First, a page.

The umbrella organisation German Renewable Energy Federation (BEE) has called for a “correction” of privileges regarding the renewables surcharge (EEG-Umlage) for energy-intensive industries, writes Klaus Stratmann in Handelsblatt. Instead of subsidising large-scale energy consumers through the surcharge paid by other consumers, BEE-director Hermann Falk recommends that energy-intensive industries receive grants “directly from the federal budget”. Bulk consumers are often largely exempt from the surcharge of currently 6.35 cents per kilowatt hour (KWh) to ensure their competitiveness – in 2016, 2100 companies have saved a total of five billion euros under this scheme. “If more and more companies elude the politically desired conversion of our power supply, other consumers must not be held accountable," Falk said.
Read the article in German (behind paywall) here.
For more information on industry privileges see the CLEW-factsheet Industrial power prices and the Energiewende.
The much-lauded stock market launch of RWE’s green subsidiary innogy could still become a disappointment for investors despite the strong book-building that values the company at 20 billion euros, Frank Stocker and Daniel Wetzel write in Die Welt. With an issue price of at least 36 euros, innogy became practically overnight the energy group with the highest market value. “History shows that many investors might regret their decision," Stocker and Wetzel warn. With about 75 percent of the shares remaining with RWE, innogy’s launch counts as an equity carve-out from the parent company. According to Stocker and Wetzel, a study of 129 similar launches over the past 25 years has shown that, on average, carve-outs perform 9.5 percent worse than the benchmark. However, due to its contractually guaranteed operational independence from RWE, innogy could still become a success, the authors write.
Read the article in German here.
Frankfurter Allgemeine Zeitung
Several German start-ups prepare to revolutionise the national energy market, writes Helmut Bünder in Frankfurter Allgemeine Zeitung. “We’ll get rid of established suppliers” for instance is the slogan of Sonnen GmbH, a high-tech company from the German Alps that digitally connects their clients’ photovoltaic systems and energy storage batteries to redirect excess energy to where it is needed. Around 3000 households already are a part of this network, Bünder writes. Bundling their batteries “replaces common power plants, saves CO2-emissions and, by decentralisation, reduces grid expansion costs”, the article quotes Sonnen’s marketing director Philipp Schröder as saying.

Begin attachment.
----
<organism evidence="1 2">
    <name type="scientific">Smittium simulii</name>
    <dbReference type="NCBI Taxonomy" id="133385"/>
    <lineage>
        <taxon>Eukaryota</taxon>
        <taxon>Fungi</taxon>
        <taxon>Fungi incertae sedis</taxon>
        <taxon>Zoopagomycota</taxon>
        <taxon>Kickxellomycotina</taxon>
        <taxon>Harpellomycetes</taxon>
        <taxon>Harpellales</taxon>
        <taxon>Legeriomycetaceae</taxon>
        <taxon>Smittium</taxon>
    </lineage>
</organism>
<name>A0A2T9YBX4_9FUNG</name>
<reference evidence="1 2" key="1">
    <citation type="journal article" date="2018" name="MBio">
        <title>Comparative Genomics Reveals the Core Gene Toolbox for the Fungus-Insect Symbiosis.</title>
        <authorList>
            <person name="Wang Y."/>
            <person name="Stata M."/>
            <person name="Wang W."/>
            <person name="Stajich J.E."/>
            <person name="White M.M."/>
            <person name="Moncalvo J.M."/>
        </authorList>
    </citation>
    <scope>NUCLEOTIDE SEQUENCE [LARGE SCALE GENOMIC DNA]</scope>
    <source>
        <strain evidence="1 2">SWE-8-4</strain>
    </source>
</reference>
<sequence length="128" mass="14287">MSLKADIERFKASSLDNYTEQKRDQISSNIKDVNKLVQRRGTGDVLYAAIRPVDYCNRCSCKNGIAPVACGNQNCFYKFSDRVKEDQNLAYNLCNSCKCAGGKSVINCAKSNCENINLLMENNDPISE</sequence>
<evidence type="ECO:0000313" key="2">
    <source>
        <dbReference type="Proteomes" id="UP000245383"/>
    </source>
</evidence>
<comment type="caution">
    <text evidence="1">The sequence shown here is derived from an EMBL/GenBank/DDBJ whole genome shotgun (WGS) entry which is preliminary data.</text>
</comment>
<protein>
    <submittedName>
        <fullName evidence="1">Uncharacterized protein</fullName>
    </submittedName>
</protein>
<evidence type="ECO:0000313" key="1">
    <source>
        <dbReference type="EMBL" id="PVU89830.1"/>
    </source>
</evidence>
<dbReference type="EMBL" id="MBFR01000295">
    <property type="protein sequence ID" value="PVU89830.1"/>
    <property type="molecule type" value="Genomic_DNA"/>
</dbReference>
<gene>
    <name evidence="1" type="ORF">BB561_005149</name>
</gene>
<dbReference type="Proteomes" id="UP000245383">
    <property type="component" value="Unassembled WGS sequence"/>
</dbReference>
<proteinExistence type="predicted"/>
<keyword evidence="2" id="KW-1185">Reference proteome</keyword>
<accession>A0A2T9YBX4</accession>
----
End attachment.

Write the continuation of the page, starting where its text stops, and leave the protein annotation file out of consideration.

Read more on decentralisation and fluctuation of Germany’s power grids in the CLEW-Dossier Connecting up the Energiewende.
Apart from questions about political regulation and technological challenges, Germany’s energy transition is a phenomenon that changes the social conditions in many regions across the country, write Tom Morton and Katja Müller in scientific journal Energy Policy. The Eastern German region of Lusatia, known for its tradition of brown coal mining, is a case in point for this social aspect of the Energiewende, the authors argue. Here, villagers are at the same time threatened by the expansion of open pit mining by the destruction of their homes but also regard it as an industry that defines their local culture and legacy. According to Morton and Müller, quarrels over the future of coal in Lusatia serve as “key cultural ‘scripts’ or narratives” that help to understand how an energy transition can succeed on the local level.
Read an abstract of the article in English here.
For more information on local conditions regarding the Energiewende see the CLEW-Factsheet on German federalism: In 16 states of mind over the Energiewende.
A German exit from coal-fired power generation “must really happen very, very fast – maybe by 2025, 2030” if the country wants to be a pioneer in international climate protection, Niklas Höhne of think tank NewClimate Institute said in an interview with Deutschlandfunk. A concrete plan and date for such an exit would have to be set now, he said.
Read the interview in German here.